// Its massively important to do this assigning via the NSCalendar and NSDateComponents because of daylight saving has been removed 
    // with the timezone that was set above. If you just used "startDate" directly (ie, NSDate *date = startDate;) as the first 
    // iterating date then times would go up and down based on daylight savings.
    NSDateComponents *comp = [cal components:(NSMonthCalendarUnit | NSMinuteCalendarUnit | NSYearCalendarUnit | 
                                                    NSDayCalendarUnit | NSWeekdayCalendarUnit | NSHourCalendarUnit | NSSecondCalendarUnit) 
                                          fromDate:startDate];
    NSDate *d = [cal dateFromComponents:comp];

    // Init offset components to increment days in the loop by one each time
    NSDateComponents *offsetComponents = [[NSDateComponents alloc] init];
    [offsetComponents setDay:1];    


    // for each date between start date and end date check if they exist in the data array
    while (YES) {
        // Is the date beyond the last date? If so, exit the loop.
        // NSOrderedDescending = the left value is greater than the right
        if ([d compare:lastDate] == NSOrderedDescending) {
            break;
        }

        // If the date is in the data array, add it to the marks array, else don't
        if ([data containsObject:[d description]]) {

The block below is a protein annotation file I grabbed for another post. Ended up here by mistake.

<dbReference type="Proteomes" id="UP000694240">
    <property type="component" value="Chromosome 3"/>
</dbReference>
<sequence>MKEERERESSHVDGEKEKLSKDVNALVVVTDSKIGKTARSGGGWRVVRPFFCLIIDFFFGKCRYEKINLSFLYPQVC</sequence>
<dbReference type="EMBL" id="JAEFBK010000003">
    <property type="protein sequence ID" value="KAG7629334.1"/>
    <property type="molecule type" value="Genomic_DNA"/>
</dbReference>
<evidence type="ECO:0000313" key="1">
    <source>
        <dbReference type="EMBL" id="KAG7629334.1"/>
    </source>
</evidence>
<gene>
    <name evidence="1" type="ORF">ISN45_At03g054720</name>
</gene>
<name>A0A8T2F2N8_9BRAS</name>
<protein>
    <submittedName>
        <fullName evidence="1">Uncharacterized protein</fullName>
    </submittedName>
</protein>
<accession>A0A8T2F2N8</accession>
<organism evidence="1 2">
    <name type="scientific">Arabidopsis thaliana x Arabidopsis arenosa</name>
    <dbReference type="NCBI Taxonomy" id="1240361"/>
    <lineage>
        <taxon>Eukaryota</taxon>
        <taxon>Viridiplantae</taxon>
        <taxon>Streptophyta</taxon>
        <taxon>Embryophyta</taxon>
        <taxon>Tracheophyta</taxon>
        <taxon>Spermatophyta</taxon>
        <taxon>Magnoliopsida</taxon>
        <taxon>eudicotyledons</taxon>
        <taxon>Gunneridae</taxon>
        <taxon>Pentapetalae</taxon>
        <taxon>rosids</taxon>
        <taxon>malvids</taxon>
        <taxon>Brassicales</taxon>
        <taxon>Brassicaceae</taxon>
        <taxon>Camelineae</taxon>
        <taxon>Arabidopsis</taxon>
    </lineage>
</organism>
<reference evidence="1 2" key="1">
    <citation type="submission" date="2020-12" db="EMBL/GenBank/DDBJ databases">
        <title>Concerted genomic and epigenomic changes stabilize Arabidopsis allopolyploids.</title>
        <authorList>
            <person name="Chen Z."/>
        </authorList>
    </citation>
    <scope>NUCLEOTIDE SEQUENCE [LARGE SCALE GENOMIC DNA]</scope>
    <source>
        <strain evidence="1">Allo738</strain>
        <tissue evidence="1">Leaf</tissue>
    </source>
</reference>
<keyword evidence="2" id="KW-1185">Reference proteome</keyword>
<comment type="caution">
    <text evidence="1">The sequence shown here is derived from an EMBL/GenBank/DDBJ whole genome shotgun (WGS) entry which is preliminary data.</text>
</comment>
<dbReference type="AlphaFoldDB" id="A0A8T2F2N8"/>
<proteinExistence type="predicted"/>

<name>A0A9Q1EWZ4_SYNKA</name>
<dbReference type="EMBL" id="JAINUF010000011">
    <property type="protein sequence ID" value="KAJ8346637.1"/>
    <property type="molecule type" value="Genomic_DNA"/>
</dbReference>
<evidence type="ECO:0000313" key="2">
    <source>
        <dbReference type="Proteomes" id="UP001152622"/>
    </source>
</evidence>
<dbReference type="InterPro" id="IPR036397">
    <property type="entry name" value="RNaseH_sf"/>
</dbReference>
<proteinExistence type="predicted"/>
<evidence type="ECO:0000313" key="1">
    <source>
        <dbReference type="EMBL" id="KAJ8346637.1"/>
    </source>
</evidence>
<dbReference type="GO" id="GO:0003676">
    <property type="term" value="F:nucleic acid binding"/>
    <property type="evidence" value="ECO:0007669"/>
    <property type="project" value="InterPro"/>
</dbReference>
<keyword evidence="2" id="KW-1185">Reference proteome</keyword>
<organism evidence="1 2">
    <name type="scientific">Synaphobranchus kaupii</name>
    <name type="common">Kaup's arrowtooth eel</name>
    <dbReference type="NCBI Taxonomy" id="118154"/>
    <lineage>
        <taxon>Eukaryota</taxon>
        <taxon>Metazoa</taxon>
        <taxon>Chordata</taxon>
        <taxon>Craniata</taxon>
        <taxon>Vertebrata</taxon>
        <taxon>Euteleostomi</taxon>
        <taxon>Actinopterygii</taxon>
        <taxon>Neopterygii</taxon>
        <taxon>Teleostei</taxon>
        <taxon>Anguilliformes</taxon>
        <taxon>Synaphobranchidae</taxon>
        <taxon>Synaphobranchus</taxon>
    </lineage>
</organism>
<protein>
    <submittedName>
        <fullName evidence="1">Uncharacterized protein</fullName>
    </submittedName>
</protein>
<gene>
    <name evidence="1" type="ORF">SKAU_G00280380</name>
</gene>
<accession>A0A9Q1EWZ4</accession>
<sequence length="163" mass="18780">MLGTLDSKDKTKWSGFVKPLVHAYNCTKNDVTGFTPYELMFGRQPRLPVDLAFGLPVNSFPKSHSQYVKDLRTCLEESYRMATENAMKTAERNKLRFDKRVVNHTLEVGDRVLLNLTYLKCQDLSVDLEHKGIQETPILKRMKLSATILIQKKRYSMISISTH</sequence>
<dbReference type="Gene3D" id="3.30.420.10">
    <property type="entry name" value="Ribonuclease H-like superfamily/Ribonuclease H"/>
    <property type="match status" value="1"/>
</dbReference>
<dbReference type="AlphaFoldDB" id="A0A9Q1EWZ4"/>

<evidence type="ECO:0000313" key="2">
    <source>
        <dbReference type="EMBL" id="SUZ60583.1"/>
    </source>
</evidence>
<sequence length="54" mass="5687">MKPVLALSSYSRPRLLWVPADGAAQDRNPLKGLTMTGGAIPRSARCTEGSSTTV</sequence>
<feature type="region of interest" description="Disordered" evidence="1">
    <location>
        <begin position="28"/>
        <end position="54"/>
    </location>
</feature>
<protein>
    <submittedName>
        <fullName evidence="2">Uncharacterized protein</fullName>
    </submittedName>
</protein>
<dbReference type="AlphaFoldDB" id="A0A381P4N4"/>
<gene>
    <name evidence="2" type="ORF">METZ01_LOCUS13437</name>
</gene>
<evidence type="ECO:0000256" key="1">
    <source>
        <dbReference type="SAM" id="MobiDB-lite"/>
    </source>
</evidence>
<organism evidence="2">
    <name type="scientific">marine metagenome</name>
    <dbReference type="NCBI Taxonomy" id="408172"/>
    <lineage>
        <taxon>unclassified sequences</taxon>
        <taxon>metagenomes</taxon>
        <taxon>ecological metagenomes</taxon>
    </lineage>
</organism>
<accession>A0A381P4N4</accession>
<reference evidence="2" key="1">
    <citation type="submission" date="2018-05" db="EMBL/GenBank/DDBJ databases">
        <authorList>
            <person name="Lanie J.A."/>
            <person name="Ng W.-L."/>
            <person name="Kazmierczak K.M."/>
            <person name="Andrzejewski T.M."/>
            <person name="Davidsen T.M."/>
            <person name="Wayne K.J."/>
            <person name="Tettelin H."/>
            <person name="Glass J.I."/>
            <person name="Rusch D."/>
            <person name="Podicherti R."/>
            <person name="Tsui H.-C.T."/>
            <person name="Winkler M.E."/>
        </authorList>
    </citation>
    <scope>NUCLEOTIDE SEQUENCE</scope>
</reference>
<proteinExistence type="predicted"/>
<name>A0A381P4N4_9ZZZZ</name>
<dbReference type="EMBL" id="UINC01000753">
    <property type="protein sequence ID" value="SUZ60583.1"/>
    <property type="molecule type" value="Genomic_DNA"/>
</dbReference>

[marks addObject:[NSNumber numberWithBool:YES]];
        } else {
            [marks addObject:[NSNumber numberWithBool:NO]];
        }

        // Increment day using offset components (ie, 1 day in this instance)
        d = [cal dateByAddingComponents:offsetComponents toDate:d options:0];
    }

    [offsetComponents release];

    return [NSArray arrayWithArray:marks];
}
share|improve this question

3 Answers 3

up vote 4 down vote accepted

Call valueForKey on the array object returned from the fetch request. That will in-turn call valueForKey on each object and return an array of all resulting values.

NSArray *timestamps = [objects valueForKey:@"timeStamp"];
share|improve this answer
    
That is awesome. I love KVC, and learn something new about it every day. –  RyanR Jun 26 '11 at 1:24
    
Thanks Anurag. But for some reason the data is still not loading my calendar view. Here is a pic showing 2 arrays, the bottom one loads the data fine and was supplied with the sample app. The top one is mine and doesnt load data. Is it because my timeStamps need to be at 000000 for the hour and time? box.net/shared/static/s27n3hmab6r11n633pmo.png –  Jon Jun 26 '11 at 1:28